Chargeback Procedures and Fraud Prevention

Oct 14, 2013

A chargeback is the long-drawn-out version of a refund. The easiest way to deal with one is: Stay on top of a request from a customer and send them a refund. They have up to six months to ask for their money back before they go for the chargeback, but it just is so much simpler to take care of the situation before it gets out of hand.

It can take months

A chargeback can take a long time, and if you just take a few steps with the customer to verify why they want the refund, you can prevent it from growing into a monster of a nightmare.

  1. Did they forget they made the purchase?
  2. Was the product damaged?
  3. Did they just need something else that went with the product that wasn’t included?
  4. Do they need to send something back and get a new model or something different that will work better?

Once these are answered, you can better assist the customer with their endeavor. Take care of your customers and they will take care of you.

As for the chargeback

These are the procedures for the chargeback and how it happens.

• The cardholder will contact the bank that issued their card.

• The bank researches the customer’s request to see if it is valid.

• If the evidence is insufficient, it is denied and the cardholder has to pay the bill. The request ends right there.

• If the evidence is sufficient, the customer will be given a temporary refund, and the bank goes after the processing bank for the money it is owed.

• Now the merchant’s processing bank begins to research what has happened.

• If they decide it is valid, they will accept the charge.

• They will notify the merchant of the reversal going on and will take back the amount that the customer paid.

• The merchant either accepts the refund taken from them, or they produce documentation that it is not a valid issue.

• If the merchant’s bank decides that the documentation proves that the customer should not have a refund, then the customer is once again charged for the purchase.

• And of course, if it is not found sufficient enough evidence, then the merchant will have to lose that money. That is when the chargeback process completes itself.


Fraud prevention is a tough thing for everyone. It horrifies the customer when they have been ripped off and it terrorizes a business merchant. Even someone one as innocent as a collection agency merchant account can have the same issues. Here are a few steps to prevent fraud.

  1. Use an address verification system that will ask the customer to verify the address that goes with that credit card.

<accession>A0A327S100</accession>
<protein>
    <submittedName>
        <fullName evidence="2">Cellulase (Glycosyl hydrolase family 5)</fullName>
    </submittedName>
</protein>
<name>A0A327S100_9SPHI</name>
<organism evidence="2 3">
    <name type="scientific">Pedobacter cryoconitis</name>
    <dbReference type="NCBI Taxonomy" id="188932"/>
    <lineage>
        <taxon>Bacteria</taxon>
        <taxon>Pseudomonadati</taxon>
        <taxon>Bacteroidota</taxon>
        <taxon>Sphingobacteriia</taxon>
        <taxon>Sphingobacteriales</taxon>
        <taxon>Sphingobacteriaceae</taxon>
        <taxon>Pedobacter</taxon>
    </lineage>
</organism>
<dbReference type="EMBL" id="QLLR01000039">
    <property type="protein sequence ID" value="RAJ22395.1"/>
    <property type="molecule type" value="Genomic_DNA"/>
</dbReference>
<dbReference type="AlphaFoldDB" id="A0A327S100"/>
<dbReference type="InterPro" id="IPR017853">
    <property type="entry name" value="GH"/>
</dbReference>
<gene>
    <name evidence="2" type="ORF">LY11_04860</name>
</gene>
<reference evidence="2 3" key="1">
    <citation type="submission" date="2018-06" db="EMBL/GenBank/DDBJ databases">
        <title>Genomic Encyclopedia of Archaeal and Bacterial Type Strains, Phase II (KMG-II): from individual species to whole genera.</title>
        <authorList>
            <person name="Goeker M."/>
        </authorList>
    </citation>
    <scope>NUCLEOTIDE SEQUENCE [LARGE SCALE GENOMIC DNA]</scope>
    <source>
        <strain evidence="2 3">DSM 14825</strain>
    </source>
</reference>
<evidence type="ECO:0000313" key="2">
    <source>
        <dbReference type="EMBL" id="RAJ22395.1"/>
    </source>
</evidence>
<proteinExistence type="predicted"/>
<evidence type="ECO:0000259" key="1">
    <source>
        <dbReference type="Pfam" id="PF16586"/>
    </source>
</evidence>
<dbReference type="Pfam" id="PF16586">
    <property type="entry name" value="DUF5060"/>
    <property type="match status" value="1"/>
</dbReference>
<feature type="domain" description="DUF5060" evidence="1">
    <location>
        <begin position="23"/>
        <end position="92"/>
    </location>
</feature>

2. Make certain that the three-digit code on the back matches the one the card has.
  3. Have an email verification system. Most of the new cards require an email upon signing up with their application.
  4. If you are suspicious of the purchase at all, then look up their IP address and match them to the customer.
  5. When in doubt, call the card owner.

Never be shy

Fraud and chargebacks are hard on a business. Take the time to work on these subjects before they become a problem and help prevent them the best you can.


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Having a merchant account allows an account holder to take advantage of merchant cash advances. When a merchant is approved for an advance, the business agrees to receive a lump sum of cash in exchange for an agreed-upon percentage of future credit card sales.

Pricing varies depending on the merchant’s industry, past credit card processing history, the type of business seeking the account, average ticket sales, and average transaction volumes.

Yes, EMB works with merchants who are building their credit, as well as those who have poor credit. EMB also approves merchants that have no credit card processing history and businesses that have lost their merchant accounts due to high chargebacks.

Several factors influence a merchant’s risk level. Though only one factor likely will not get a merchant classified as high risk, a combination of these may: business size, location, and industry, credit score, credit card processing history, a industry’s reputation for excessive chargebacks, a prior history of high chargeback ratios, and whether a merchant exclusively sells online.

Virtual terminals are stationed on a merchant’s website, making it easy for customers to make a payment or purchase online. Merchants or a payment processor can easily set up virtual terminals, so online businesses can accept credit and debit card and e-check transactions.

A merchant account is a business account with an acquiring bank. Without this business account, which actually works more like a line of credit, a merchant cannot accept and process credit and debit card transactions. Businesses need a merchant account to accept major credit cards via a static point-of-sale terminal, mobile card reader, or through a virtual payment gateway.

After filling out EMB’s simple online application and submitting any necessary, requested documents, many merchants get approved within 24 and 48 hours.

EMB specializes in working with high-risk merchants. EMB works with many merchants, including but not limited to businesses in these industries: gambling and gaming, adult entertainment, nutraceuticals, vaping and e-cigarettes, electronics, tech support, travel, high-end furniture, weight loss programs, calling cards, e-books and software, and telecommunications.

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